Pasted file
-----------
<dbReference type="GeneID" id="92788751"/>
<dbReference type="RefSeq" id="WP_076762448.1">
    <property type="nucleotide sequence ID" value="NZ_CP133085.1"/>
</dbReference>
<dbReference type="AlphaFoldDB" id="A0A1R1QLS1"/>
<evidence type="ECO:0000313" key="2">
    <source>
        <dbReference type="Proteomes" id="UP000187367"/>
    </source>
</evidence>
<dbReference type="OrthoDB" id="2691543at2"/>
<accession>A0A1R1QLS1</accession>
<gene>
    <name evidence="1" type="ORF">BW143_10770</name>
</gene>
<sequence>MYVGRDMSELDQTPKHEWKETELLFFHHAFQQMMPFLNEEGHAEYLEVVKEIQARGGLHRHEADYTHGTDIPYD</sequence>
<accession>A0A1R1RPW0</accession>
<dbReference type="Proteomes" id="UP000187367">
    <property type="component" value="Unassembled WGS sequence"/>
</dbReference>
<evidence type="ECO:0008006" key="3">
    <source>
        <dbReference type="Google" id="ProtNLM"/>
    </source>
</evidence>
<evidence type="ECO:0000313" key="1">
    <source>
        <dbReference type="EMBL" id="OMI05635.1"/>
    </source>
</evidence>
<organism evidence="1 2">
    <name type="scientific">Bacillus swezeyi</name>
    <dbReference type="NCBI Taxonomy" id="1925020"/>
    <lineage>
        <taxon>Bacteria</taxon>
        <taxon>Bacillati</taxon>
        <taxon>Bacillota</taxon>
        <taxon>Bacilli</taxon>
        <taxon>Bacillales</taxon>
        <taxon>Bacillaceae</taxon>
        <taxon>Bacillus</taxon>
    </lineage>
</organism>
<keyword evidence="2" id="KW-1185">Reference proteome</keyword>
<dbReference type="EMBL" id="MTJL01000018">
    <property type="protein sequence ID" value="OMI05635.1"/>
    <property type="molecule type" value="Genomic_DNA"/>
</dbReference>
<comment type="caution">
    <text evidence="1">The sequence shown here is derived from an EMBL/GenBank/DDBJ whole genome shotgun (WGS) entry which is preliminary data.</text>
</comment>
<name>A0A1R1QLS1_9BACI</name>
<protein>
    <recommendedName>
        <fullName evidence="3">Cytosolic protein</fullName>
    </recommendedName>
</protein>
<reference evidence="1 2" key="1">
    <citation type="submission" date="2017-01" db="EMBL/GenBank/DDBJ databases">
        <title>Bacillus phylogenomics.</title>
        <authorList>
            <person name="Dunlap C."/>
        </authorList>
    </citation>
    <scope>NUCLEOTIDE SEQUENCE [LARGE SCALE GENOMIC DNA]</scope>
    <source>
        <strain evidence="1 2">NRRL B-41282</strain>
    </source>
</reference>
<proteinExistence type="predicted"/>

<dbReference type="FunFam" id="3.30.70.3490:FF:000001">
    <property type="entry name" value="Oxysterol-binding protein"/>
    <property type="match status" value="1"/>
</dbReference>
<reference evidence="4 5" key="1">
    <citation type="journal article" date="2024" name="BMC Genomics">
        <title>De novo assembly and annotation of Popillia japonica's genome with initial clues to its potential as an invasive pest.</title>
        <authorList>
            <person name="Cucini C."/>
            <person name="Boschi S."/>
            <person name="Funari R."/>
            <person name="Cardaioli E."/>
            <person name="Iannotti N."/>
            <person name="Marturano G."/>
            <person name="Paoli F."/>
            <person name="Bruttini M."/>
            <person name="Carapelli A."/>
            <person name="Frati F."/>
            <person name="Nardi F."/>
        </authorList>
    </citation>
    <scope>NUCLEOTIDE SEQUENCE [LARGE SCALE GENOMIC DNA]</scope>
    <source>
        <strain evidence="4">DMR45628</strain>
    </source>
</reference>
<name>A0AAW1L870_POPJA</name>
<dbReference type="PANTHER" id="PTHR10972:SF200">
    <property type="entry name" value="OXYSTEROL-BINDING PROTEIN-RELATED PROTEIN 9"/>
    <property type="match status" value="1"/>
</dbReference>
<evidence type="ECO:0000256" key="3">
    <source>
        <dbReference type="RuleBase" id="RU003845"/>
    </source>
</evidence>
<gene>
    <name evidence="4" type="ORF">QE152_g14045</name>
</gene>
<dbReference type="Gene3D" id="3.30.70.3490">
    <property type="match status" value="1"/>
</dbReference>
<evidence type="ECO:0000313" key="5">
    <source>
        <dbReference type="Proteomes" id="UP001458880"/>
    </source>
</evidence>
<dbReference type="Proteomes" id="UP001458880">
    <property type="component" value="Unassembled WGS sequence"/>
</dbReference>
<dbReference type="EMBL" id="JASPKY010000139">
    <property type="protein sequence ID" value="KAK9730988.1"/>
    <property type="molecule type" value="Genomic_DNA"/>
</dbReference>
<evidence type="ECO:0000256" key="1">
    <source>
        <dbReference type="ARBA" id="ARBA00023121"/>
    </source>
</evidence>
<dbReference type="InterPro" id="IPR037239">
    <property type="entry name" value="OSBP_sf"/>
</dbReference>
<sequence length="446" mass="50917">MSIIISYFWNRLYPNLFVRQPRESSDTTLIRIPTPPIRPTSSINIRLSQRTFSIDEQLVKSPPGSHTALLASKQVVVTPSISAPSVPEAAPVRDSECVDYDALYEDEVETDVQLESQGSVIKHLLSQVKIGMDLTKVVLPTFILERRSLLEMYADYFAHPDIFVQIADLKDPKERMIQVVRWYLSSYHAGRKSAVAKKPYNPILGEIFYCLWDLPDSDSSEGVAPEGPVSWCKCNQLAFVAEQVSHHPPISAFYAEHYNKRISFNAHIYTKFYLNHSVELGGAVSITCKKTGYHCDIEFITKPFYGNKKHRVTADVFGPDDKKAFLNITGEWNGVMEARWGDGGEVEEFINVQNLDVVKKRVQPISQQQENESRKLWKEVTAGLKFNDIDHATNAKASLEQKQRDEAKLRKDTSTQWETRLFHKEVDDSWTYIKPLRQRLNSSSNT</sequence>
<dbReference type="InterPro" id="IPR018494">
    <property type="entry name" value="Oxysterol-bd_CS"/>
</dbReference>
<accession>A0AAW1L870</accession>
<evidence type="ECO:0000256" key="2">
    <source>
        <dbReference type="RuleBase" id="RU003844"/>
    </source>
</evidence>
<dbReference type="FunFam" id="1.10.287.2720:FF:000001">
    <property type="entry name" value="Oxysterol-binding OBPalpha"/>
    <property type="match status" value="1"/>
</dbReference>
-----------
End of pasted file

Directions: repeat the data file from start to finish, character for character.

<dbReference type="GeneID" id="92788751"/>
<dbReference type="RefSeq" id="WP_076762448.1">
    <property type="nucleotide sequence ID" value="NZ_CP133085.1"/>
</dbReference>
<dbReference type="AlphaFoldDB" id="A0A1R1QLS1"/>
<evidence type="ECO:0000313" key="2">
    <source>
        <dbReference type="Proteomes" id="UP000187367"/>
    </source>
</evidence>
<dbReference type="OrthoDB" id="2691543at2"/>
<accession>A0A1R1QLS1</accession>
<gene>
    <name evidence="1" type="ORF">BW143_10770</name>
</gene>
<sequence>MYVGRDMSELDQTPKHEWKETELLFFHHAFQQMMPFLNEEGHAEYLEVVKEIQARGGLHRHEADYTHGTDIPYD</sequence>
<accession>A0A1R1RPW0</accession>
<dbReference type="Proteomes" id="UP000187367">
    <property type="component" value="Unassembled WGS sequence"/>
</dbReference>
<evidence type="ECO:0008006" key="3">
    <source>
        <dbReference type="Google" id="ProtNLM"/>
    </source>
</evidence>
<evidence type="ECO:0000313" key="1">
    <source>
        <dbReference type="EMBL" id="OMI05635.1"/>
    </source>
</evidence>
<organism evidence="1 2">
    <name type="scientific">Bacillus swezeyi</name>
    <dbReference type="NCBI Taxonomy" id="1925020"/>
    <lineage>
        <taxon>Bacteria</taxon>
        <taxon>Bacillati</taxon>
        <taxon>Bacillota</taxon>
        <taxon>Bacilli</taxon>
        <taxon>Bacillales</taxon>
        <taxon>Bacillaceae</taxon>
        <taxon>Bacillus</taxon>
    </lineage>
</organism>
<keyword evidence="2" id="KW-1185">Reference proteome</keyword>
<dbReference type="EMBL" id="MTJL01000018">
    <property type="protein sequence ID" value="OMI05635.1"/>
    <property type="molecule type" value="Genomic_DNA"/>
</dbReference>
<comment type="caution">
    <text evidence="1">The sequence shown here is derived from an EMBL/GenBank/DDBJ whole genome shotgun (WGS) entry which is preliminary data.</text>
</comment>
<name>A0A1R1QLS1_9BACI</name>
<protein>
    <recommendedName>
        <fullName evidence="3">Cytosolic protein</fullName>
    </recommendedName>
</protein>
<reference evidence="1 2" key="1">
    <citation type="submission" date="2017-01" db="EMBL/GenBank/DDBJ databases">
        <title>Bacillus phylogenomics.</title>
        <authorList>
            <person name="Dunlap C."/>
        </authorList>
    </citation>
    <scope>NUCLEOTIDE SEQUENCE [LARGE SCALE GENOMIC DNA]</scope>
    <source>
        <strain evidence="1 2">NRRL B-41282</strain>
    </source>
</reference>
<proteinExistence type="predicted"/>

<dbReference type="FunFam" id="3.30.70.3490:FF:000001">
    <property type="entry name" value="Oxysterol-binding protein"/>
    <property type="match status" value="1"/>
</dbReference>
<reference evidence="4 5" key="1">
    <citation type="journal article" date="2024" name="BMC Genomics">
        <title>De novo assembly and annotation of Popillia japonica's genome with initial clues to its potential as an invasive pest.</title>
        <authorList>
            <person name="Cucini C."/>
            <person name="Boschi S."/>
            <person name="Funari R."/>
            <person name="Cardaioli E."/>
            <person name="Iannotti N."/>
            <person name="Marturano G."/>
            <person name="Paoli F."/>
            <person name="Bruttini M."/>
            <person name="Carapelli A."/>
            <person name="Frati F."/>
            <person name="Nardi F."/>
        </authorList>
    </citation>
    <scope>NUCLEOTIDE SEQUENCE [LARGE SCALE GENOMIC DNA]</scope>
    <source>
        <strain evidence="4">DMR45628</strain>
    </source>
</reference>
<name>A0AAW1L870_POPJA</name>
<dbReference type="PANTHER" id="PTHR10972:SF200">
    <property type="entry name" value="OXYSTEROL-BINDING PROTEIN-RELATED PROTEIN 9"/>
    <property type="match status" value="1"/>
</dbReference>
<evidence type="ECO:0000256" key="3">
    <source>
        <dbReference type="RuleBase" id="RU003845"/>
    </source>
</evidence>
<gene>
    <name evidence="4" type="ORF">QE152_g14045</name>
</gene>
<dbReference type="Gene3D" id="3.30.70.3490">
    <property type="match status" value="1"/>
</dbReference>
<evidence type="ECO:0000313" key="5">
    <source>
        <dbReference type="Proteomes" id="UP001458880"/>
    </source>
</evidence>
<dbReference type="Proteomes" id="UP001458880">
    <property type="component" value="Unassembled WGS sequence"/>
</dbReference>
<dbReference type="EMBL" id="JASPKY010000139">
    <property type="protein sequence ID" value="KAK9730988.1"/>
    <property type="molecule type" value="Genomic_DNA"/>
</dbReference>
<evidence type="ECO:0000256" key="1">
    <source>
        <dbReference type="ARBA" id="ARBA00023121"/>
    </source>
</evidence>
<dbReference type="InterPro" id="IPR037239">
    <property type="entry name" value="OSBP_sf"/>
</dbReference>
<sequence length="446" mass="50917">MSIIISYFWNRLYPNLFVRQPRESSDTTLIRIPTPPIRPTSSINIRLSQRTFSIDEQLVKSPPGSHTALLASKQVVVTPSISAPSVPEAAPVRDSECVDYDALYEDEVETDVQLESQGSVIKHLLSQVKIGMDLTKVVLPTFILERRSLLEMYADYFAHPDIFVQIADLKDPKERMIQVVRWYLSSYHAGRKSAVAKKPYNPILGEIFYCLWDLPDSDSSEGVAPEGPVSWCKCNQLAFVAEQVSHHPPISAFYAEHYNKRISFNAHIYTKFYLNHSVELGGAVSITCKKTGYHCDIEFITKPFYGNKKHRVTADVFGPDDKKAFLNITGEWNGVMEARWGDGGEVEEFINVQNLDVVKKRVQPISQQQENESRKLWKEVTAGLKFNDIDHATNAKASLEQKQRDEAKLRKDTSTQWETRLFHKEVDDSWTYIKPLRQRLNSSSNT</sequence>
<dbReference type="InterPro" id="IPR018494">
    <property type="entry name" value="Oxysterol-bd_CS"/>
</dbReference>
<accession>A0AAW1L870</accession>
<evidence type="ECO:0000256" key="2">
    <source>
        <dbReference type="RuleBase" id="RU003844"/>
    </source>
</evidence>
<dbReference type="FunFam" id="1.10.287.2720:FF:000001">
    <property type="entry name" value="Oxysterol-binding OBPalpha"/>
    <property type="match status" value="1"/>
</dbReference>